"My biggest ambition would be to get an Olympic medal, it’s
the ultimate goal and nothing else could come close."
30-Mar-09: Squash and the Olympics -
There is little time to rest for New Zealander Susie
Simcock as the bid continues for squash to be included
in the 2016 Olympic Games.
The World Squash Federation's Emeritus President has just
returned from the United States, where she has been on the
campaign trail at SportAccord in Denver. However, the
stop in Auckland has been short lived, with barely enough
time to re-pack her bag before whistling off to Wellington.
Ms Simcock will attend a Parliamentary reception for IOC
President Jacques Rogge tonight. The reception will be
hosted by New Zealand Prime Minister John Key, himself a
former top squash player. Mr Rogge is in New Zealand for
this week's Oceania Olympic Committee (ONOC) General
Assembly in Queenstown.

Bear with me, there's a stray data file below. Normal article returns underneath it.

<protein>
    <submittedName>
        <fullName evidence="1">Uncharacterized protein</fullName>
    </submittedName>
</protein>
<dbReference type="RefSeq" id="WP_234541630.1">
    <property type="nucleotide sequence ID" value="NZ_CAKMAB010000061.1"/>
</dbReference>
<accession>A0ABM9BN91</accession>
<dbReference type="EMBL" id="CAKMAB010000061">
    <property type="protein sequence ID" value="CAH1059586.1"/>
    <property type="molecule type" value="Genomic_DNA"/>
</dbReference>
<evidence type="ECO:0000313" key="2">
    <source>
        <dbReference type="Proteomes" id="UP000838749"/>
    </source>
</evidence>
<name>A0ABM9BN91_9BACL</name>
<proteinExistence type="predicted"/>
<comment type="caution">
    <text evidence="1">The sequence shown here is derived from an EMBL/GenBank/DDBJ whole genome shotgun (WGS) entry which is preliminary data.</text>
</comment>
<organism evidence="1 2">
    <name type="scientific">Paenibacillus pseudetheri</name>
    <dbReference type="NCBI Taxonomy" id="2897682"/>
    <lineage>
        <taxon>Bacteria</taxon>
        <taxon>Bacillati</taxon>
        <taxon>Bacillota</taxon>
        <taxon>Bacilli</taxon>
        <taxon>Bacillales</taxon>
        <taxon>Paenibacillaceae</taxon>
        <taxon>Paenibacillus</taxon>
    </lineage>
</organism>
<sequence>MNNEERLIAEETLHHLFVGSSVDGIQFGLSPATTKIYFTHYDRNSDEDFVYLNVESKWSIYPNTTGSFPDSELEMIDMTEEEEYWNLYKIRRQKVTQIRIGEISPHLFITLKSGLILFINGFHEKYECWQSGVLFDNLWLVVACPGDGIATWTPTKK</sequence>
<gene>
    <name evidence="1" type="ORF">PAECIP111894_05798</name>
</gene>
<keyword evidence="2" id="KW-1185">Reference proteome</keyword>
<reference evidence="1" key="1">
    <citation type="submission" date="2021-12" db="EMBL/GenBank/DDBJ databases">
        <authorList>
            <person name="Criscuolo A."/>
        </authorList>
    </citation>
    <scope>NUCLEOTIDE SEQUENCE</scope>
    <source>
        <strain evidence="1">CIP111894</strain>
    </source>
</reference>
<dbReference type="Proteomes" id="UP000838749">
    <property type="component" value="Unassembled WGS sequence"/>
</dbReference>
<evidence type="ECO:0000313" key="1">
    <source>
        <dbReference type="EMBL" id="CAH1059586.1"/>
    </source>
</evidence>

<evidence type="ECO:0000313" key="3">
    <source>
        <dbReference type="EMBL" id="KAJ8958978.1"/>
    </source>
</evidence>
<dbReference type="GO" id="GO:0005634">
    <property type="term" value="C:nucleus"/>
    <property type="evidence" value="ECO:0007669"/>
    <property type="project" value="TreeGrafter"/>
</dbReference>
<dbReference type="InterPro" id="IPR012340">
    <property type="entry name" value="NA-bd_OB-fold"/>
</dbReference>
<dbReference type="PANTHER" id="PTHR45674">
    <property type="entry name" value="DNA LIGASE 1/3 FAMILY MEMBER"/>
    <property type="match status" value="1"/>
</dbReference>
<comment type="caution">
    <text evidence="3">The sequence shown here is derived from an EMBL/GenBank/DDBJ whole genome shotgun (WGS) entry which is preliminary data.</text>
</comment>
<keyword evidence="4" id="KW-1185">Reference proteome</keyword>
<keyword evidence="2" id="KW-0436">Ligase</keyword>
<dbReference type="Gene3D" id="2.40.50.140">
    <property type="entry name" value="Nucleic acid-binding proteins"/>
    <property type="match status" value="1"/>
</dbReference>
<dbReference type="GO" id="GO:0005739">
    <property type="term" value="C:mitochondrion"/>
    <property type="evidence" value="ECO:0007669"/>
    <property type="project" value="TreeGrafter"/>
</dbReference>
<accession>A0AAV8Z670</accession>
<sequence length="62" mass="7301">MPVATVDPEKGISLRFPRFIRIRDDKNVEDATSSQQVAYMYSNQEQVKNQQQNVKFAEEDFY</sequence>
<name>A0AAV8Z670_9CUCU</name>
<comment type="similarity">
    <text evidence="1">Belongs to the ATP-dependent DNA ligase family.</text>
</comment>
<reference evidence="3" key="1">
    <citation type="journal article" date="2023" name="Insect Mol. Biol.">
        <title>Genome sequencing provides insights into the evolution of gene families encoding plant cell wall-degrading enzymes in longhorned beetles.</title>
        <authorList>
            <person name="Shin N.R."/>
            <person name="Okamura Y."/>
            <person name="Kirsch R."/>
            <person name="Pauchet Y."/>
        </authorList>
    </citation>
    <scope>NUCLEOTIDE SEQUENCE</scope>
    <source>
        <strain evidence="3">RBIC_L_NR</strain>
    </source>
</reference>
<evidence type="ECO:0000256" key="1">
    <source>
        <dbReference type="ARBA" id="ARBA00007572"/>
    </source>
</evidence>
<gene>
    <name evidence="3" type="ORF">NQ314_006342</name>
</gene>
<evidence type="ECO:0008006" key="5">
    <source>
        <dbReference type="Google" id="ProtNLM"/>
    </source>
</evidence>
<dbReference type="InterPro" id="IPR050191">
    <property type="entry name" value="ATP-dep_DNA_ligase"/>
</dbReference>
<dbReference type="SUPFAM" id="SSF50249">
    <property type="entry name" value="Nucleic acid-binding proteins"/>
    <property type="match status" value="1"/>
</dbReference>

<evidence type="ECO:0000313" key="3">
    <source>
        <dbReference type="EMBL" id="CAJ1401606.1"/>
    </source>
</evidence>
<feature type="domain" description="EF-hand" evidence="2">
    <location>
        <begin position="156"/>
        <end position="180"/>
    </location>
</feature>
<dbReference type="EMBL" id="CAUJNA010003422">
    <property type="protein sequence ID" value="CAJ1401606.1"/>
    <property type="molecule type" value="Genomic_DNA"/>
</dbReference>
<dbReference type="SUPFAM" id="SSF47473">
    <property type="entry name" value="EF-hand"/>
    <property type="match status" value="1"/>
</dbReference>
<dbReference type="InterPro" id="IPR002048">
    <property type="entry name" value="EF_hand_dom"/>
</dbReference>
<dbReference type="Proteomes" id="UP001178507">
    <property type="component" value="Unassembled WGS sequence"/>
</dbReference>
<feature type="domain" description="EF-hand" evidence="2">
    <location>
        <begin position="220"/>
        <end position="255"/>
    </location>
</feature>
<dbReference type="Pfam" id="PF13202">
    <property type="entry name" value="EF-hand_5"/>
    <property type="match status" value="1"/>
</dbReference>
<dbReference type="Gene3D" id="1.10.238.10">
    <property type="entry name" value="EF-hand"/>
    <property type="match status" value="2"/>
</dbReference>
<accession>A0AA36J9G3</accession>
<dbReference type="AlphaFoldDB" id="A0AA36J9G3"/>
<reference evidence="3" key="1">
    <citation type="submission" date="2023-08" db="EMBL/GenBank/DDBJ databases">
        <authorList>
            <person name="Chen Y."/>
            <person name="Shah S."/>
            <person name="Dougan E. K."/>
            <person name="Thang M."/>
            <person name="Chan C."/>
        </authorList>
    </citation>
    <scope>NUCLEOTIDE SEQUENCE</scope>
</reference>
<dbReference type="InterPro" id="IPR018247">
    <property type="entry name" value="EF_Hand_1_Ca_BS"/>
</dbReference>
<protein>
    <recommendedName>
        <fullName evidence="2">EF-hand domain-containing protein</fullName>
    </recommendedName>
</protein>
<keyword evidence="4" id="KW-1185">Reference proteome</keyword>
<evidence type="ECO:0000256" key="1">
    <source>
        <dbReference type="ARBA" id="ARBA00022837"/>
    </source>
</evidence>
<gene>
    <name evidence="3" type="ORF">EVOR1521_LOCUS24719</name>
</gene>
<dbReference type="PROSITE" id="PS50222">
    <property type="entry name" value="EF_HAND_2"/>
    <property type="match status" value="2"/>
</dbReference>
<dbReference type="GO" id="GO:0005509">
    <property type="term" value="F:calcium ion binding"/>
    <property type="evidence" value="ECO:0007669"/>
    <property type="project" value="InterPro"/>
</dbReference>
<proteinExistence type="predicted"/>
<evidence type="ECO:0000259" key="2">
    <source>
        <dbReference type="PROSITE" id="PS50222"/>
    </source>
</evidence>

Seven sports are vying for two spots available at the 2016
Games, with Squash, Golf, Rugby, Roller Sport, Softball and
Baseball on the shortlist.
The squash fraternity has lobbied long and hard after
missing out on the vote for the 2012 Games, with
administrators and players united in the belief that the
sport is a perfect fit for the Olympics.
They will get their chance to state their case yet again in
Queenstown tomorrow, when the rival sports will all give
presentations at the ONOC general assembly. WSF Vice
President Gerard de Courcy, also a New Zealander,
will present the case for squash, with Susie Simcock and
Oceania Squash President Col Clapper in support.
Representatives of the Tokyo, Rio de Janeiro, Chicago and
Madrid bids will also make presentations, ahead of voting
for the 2016 hosting rights later this year.
19-Mar-09: Squash will take
into new markets ... Richard Eaton reports
Squash would take the Olympics into new markets if it were
to succeed in getting into the 2016 Games, according to one
of its all-time greats, Peter Nicol, who won four
Commonwealth gold medals and was world number one for a
total of 60 months - but was denied the chance to play in an
The sport-in-a-room should score heavily in the votes to be
announced in October because it is well represented in